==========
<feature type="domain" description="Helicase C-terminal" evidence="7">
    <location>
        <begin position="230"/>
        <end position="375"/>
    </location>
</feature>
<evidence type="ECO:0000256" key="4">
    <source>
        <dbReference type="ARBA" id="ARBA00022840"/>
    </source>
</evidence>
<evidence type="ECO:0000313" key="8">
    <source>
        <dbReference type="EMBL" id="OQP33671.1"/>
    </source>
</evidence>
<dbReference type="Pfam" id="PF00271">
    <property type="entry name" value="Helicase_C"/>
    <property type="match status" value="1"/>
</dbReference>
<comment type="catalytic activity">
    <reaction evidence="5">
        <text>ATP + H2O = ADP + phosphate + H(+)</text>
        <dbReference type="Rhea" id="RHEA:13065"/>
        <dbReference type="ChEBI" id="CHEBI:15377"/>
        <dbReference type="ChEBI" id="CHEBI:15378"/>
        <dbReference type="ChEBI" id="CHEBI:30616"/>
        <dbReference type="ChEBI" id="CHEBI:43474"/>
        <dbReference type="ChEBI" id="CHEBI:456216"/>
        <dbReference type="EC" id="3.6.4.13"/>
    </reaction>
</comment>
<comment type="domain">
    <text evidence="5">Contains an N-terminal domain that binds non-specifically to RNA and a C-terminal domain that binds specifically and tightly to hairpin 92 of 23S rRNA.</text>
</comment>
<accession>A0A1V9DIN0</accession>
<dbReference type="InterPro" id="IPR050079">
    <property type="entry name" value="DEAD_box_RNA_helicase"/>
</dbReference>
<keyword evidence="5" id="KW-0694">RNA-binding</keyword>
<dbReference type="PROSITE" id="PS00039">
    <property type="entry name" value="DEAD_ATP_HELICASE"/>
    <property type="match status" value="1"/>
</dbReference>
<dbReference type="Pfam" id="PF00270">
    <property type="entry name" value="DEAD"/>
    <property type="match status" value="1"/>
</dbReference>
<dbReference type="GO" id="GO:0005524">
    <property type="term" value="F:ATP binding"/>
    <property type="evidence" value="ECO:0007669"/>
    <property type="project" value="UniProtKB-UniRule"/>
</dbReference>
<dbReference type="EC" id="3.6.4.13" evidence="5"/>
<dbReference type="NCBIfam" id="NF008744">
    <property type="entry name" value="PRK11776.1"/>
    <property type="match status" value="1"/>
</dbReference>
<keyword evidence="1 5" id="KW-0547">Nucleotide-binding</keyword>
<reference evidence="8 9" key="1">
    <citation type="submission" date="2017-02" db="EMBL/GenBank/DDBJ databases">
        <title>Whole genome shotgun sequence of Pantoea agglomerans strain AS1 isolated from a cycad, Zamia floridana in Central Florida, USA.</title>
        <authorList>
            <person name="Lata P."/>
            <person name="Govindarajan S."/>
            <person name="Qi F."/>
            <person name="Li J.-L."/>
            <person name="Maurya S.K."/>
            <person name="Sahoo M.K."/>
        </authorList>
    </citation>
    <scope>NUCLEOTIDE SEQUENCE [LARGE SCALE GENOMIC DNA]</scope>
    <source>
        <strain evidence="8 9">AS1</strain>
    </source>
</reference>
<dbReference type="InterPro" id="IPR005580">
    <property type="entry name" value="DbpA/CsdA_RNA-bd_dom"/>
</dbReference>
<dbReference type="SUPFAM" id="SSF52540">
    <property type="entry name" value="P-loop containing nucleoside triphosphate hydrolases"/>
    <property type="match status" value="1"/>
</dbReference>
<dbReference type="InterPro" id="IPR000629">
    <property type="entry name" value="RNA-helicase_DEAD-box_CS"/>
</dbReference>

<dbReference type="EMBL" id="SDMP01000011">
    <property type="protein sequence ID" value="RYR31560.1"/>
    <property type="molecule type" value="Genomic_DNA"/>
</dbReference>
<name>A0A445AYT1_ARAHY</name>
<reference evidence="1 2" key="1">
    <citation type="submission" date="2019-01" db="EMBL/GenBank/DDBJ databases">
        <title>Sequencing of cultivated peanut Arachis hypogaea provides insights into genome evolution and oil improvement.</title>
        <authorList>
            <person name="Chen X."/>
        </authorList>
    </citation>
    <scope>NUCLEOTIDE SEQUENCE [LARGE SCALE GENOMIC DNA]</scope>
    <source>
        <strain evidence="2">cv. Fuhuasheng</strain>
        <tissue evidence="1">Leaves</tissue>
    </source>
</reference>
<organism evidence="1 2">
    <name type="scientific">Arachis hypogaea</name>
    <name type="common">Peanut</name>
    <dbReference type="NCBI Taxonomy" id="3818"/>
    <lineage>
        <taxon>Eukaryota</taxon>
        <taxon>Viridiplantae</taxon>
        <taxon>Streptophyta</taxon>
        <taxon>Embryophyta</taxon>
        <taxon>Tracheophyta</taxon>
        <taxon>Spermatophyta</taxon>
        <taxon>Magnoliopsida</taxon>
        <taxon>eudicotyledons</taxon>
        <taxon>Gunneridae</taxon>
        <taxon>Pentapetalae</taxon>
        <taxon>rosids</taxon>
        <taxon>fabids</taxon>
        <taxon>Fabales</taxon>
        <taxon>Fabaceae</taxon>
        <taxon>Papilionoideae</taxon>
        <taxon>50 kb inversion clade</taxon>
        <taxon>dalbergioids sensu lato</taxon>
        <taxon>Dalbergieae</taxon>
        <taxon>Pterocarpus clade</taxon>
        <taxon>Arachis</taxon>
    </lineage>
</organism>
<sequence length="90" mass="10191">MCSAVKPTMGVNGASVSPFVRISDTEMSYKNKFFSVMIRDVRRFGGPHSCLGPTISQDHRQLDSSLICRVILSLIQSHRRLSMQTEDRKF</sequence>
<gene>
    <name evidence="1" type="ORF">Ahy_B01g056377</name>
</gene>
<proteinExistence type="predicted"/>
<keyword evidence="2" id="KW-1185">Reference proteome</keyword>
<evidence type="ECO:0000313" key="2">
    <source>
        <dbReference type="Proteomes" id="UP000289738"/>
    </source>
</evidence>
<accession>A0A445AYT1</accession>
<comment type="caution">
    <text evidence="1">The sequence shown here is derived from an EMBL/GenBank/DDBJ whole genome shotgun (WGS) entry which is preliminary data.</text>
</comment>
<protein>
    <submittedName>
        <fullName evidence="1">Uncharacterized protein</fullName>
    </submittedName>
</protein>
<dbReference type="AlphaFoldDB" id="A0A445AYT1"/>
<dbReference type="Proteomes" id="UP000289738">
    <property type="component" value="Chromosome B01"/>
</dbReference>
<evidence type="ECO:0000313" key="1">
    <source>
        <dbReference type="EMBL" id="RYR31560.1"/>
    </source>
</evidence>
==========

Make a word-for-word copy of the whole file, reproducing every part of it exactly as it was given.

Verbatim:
<feature type="domain" description="Helicase C-terminal" evidence="7">
    <location>
        <begin position="230"/>
        <end position="375"/>
    </location>
</feature>
<evidence type="ECO:0000256" key="4">
    <source>
        <dbReference type="ARBA" id="ARBA00022840"/>
    </source>
</evidence>
<evidence type="ECO:0000313" key="8">
    <source>
        <dbReference type="EMBL" id="OQP33671.1"/>
    </source>
</evidence>
<dbReference type="Pfam" id="PF00271">
    <property type="entry name" value="Helicase_C"/>
    <property type="match status" value="1"/>
</dbReference>
<comment type="catalytic activity">
    <reaction evidence="5">
        <text>ATP + H2O = ADP + phosphate + H(+)</text>
        <dbReference type="Rhea" id="RHEA:13065"/>
        <dbReference type="ChEBI" id="CHEBI:15377"/>
        <dbReference type="ChEBI" id="CHEBI:15378"/>
        <dbReference type="ChEBI" id="CHEBI:30616"/>
        <dbReference type="ChEBI" id="CHEBI:43474"/>
        <dbReference type="ChEBI" id="CHEBI:456216"/>
        <dbReference type="EC" id="3.6.4.13"/>
    </reaction>
</comment>
<comment type="domain">
    <text evidence="5">Contains an N-terminal domain that binds non-specifically to RNA and a C-terminal domain that binds specifically and tightly to hairpin 92 of 23S rRNA.</text>
</comment>
<accession>A0A1V9DIN0</accession>
<dbReference type="InterPro" id="IPR050079">
    <property type="entry name" value="DEAD_box_RNA_helicase"/>
</dbReference>
<keyword evidence="5" id="KW-0694">RNA-binding</keyword>
<dbReference type="PROSITE" id="PS00039">
    <property type="entry name" value="DEAD_ATP_HELICASE"/>
    <property type="match status" value="1"/>
</dbReference>
<dbReference type="Pfam" id="PF00270">
    <property type="entry name" value="DEAD"/>
    <property type="match status" value="1"/>
</dbReference>
<dbReference type="GO" id="GO:0005524">
    <property type="term" value="F:ATP binding"/>
    <property type="evidence" value="ECO:0007669"/>
    <property type="project" value="UniProtKB-UniRule"/>
</dbReference>
<dbReference type="EC" id="3.6.4.13" evidence="5"/>
<dbReference type="NCBIfam" id="NF008744">
    <property type="entry name" value="PRK11776.1"/>
    <property type="match status" value="1"/>
</dbReference>
<keyword evidence="1 5" id="KW-0547">Nucleotide-binding</keyword>
<reference evidence="8 9" key="1">
    <citation type="submission" date="2017-02" db="EMBL/GenBank/DDBJ databases">
        <title>Whole genome shotgun sequence of Pantoea agglomerans strain AS1 isolated from a cycad, Zamia floridana in Central Florida, USA.</title>
        <authorList>
            <person name="Lata P."/>
            <person name="Govindarajan S."/>
            <person name="Qi F."/>
            <person name="Li J.-L."/>
            <person name="Maurya S.K."/>
            <person name="Sahoo M.K."/>
        </authorList>
    </citation>
    <scope>NUCLEOTIDE SEQUENCE [LARGE SCALE GENOMIC DNA]</scope>
    <source>
        <strain evidence="8 9">AS1</strain>
    </source>
</reference>
<dbReference type="InterPro" id="IPR005580">
    <property type="entry name" value="DbpA/CsdA_RNA-bd_dom"/>
</dbReference>
<dbReference type="SUPFAM" id="SSF52540">
    <property type="entry name" value="P-loop containing nucleoside triphosphate hydrolases"/>
    <property type="match status" value="1"/>
</dbReference>
<dbReference type="InterPro" id="IPR000629">
    <property type="entry name" value="RNA-helicase_DEAD-box_CS"/>
</dbReference>

<dbReference type="EMBL" id="SDMP01000011">
    <property type="protein sequence ID" value="RYR31560.1"/>
    <property type="molecule type" value="Genomic_DNA"/>
</dbReference>
<name>A0A445AYT1_ARAHY</name>
<reference evidence="1 2" key="1">
    <citation type="submission" date="2019-01" db="EMBL/GenBank/DDBJ databases">
        <title>Sequencing of cultivated peanut Arachis hypogaea provides insights into genome evolution and oil improvement.</title>
        <authorList>
            <person name="Chen X."/>
        </authorList>
    </citation>
    <scope>NUCLEOTIDE SEQUENCE [LARGE SCALE GENOMIC DNA]</scope>
    <source>
        <strain evidence="2">cv. Fuhuasheng</strain>
        <tissue evidence="1">Leaves</tissue>
    </source>
</reference>
<organism evidence="1 2">
    <name type="scientific">Arachis hypogaea</name>
    <name type="common">Peanut</name>
    <dbReference type="NCBI Taxonomy" id="3818"/>
    <lineage>
        <taxon>Eukaryota</taxon>
        <taxon>Viridiplantae</taxon>
        <taxon>Streptophyta</taxon>
        <taxon>Embryophyta</taxon>
        <taxon>Tracheophyta</taxon>
        <taxon>Spermatophyta</taxon>
        <taxon>Magnoliopsida</taxon>
        <taxon>eudicotyledons</taxon>
        <taxon>Gunneridae</taxon>
        <taxon>Pentapetalae</taxon>
        <taxon>rosids</taxon>
        <taxon>fabids</taxon>
        <taxon>Fabales</taxon>
        <taxon>Fabaceae</taxon>
        <taxon>Papilionoideae</taxon>
        <taxon>50 kb inversion clade</taxon>
        <taxon>dalbergioids sensu lato</taxon>
        <taxon>Dalbergieae</taxon>
        <taxon>Pterocarpus clade</taxon>
        <taxon>Arachis</taxon>
    </lineage>
</organism>
<sequence length="90" mass="10191">MCSAVKPTMGVNGASVSPFVRISDTEMSYKNKFFSVMIRDVRRFGGPHSCLGPTISQDHRQLDSSLICRVILSLIQSHRRLSMQTEDRKF</sequence>
<gene>
    <name evidence="1" type="ORF">Ahy_B01g056377</name>
</gene>
<proteinExistence type="predicted"/>
<keyword evidence="2" id="KW-1185">Reference proteome</keyword>
<evidence type="ECO:0000313" key="2">
    <source>
        <dbReference type="Proteomes" id="UP000289738"/>
    </source>
</evidence>
<accession>A0A445AYT1</accession>
<comment type="caution">
    <text evidence="1">The sequence shown here is derived from an EMBL/GenBank/DDBJ whole genome shotgun (WGS) entry which is preliminary data.</text>
</comment>
<protein>
    <submittedName>
        <fullName evidence="1">Uncharacterized protein</fullName>
    </submittedName>
</protein>
<dbReference type="AlphaFoldDB" id="A0A445AYT1"/>
<dbReference type="Proteomes" id="UP000289738">
    <property type="component" value="Chromosome B01"/>
</dbReference>
<evidence type="ECO:0000313" key="1">
    <source>
        <dbReference type="EMBL" id="RYR31560.1"/>
    </source>
</evidence>